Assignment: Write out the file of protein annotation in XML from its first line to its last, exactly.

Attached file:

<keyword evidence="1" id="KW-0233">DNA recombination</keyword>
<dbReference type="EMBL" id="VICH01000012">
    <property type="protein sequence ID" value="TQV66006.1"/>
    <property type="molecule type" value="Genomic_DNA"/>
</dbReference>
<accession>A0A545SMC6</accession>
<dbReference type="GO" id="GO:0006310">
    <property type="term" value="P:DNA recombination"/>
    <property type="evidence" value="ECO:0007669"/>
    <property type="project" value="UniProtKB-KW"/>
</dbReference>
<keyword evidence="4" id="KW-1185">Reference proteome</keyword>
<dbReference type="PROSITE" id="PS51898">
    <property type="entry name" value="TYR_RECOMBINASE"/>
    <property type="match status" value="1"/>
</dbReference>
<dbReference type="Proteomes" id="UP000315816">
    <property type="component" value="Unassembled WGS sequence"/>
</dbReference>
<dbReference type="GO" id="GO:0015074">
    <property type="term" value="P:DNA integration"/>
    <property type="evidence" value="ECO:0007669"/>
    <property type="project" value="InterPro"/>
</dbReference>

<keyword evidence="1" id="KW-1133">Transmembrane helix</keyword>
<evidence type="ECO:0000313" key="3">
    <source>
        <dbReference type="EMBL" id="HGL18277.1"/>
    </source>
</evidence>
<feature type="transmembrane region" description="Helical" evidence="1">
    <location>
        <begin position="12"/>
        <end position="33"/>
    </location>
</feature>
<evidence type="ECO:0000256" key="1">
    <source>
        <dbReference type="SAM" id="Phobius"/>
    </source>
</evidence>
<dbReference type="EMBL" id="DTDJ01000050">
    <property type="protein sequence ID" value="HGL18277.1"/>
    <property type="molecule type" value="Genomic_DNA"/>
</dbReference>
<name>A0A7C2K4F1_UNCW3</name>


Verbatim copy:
<keyword evidence="1" id="KW-0233">DNA recombination</keyword>
<dbReference type="EMBL" id="VICH01000012">
    <property type="protein sequence ID" value="TQV66006.1"/>
    <property type="molecule type" value="Genomic_DNA"/>
</dbReference>
<accession>A0A545SMC6</accession>
<dbReference type="GO" id="GO:0006310">
    <property type="term" value="P:DNA recombination"/>
    <property type="evidence" value="ECO:0007669"/>
    <property type="project" value="UniProtKB-KW"/>
</dbReference>
<keyword evidence="4" id="KW-1185">Reference proteome</keyword>
<dbReference type="PROSITE" id="PS51898">
    <property type="entry name" value="TYR_RECOMBINASE"/>
    <property type="match status" value="1"/>
</dbReference>
<dbReference type="Proteomes" id="UP000315816">
    <property type="component" value="Unassembled WGS sequence"/>
</dbReference>
<dbReference type="GO" id="GO:0015074">
    <property type="term" value="P:DNA integration"/>
    <property type="evidence" value="ECO:0007669"/>
    <property type="project" value="InterPro"/>
</dbReference>

<keyword evidence="1" id="KW-1133">Transmembrane helix</keyword>
<evidence type="ECO:0000313" key="3">
    <source>
        <dbReference type="EMBL" id="HGL18277.1"/>
    </source>
</evidence>
<feature type="transmembrane region" description="Helical" evidence="1">
    <location>
        <begin position="12"/>
        <end position="33"/>
    </location>
</feature>
<evidence type="ECO:0000256" key="1">
    <source>
        <dbReference type="SAM" id="Phobius"/>
    </source>
</evidence>
<dbReference type="EMBL" id="DTDJ01000050">
    <property type="protein sequence ID" value="HGL18277.1"/>
    <property type="molecule type" value="Genomic_DNA"/>
</dbReference>
<name>A0A7C2K4F1_UNCW3</name>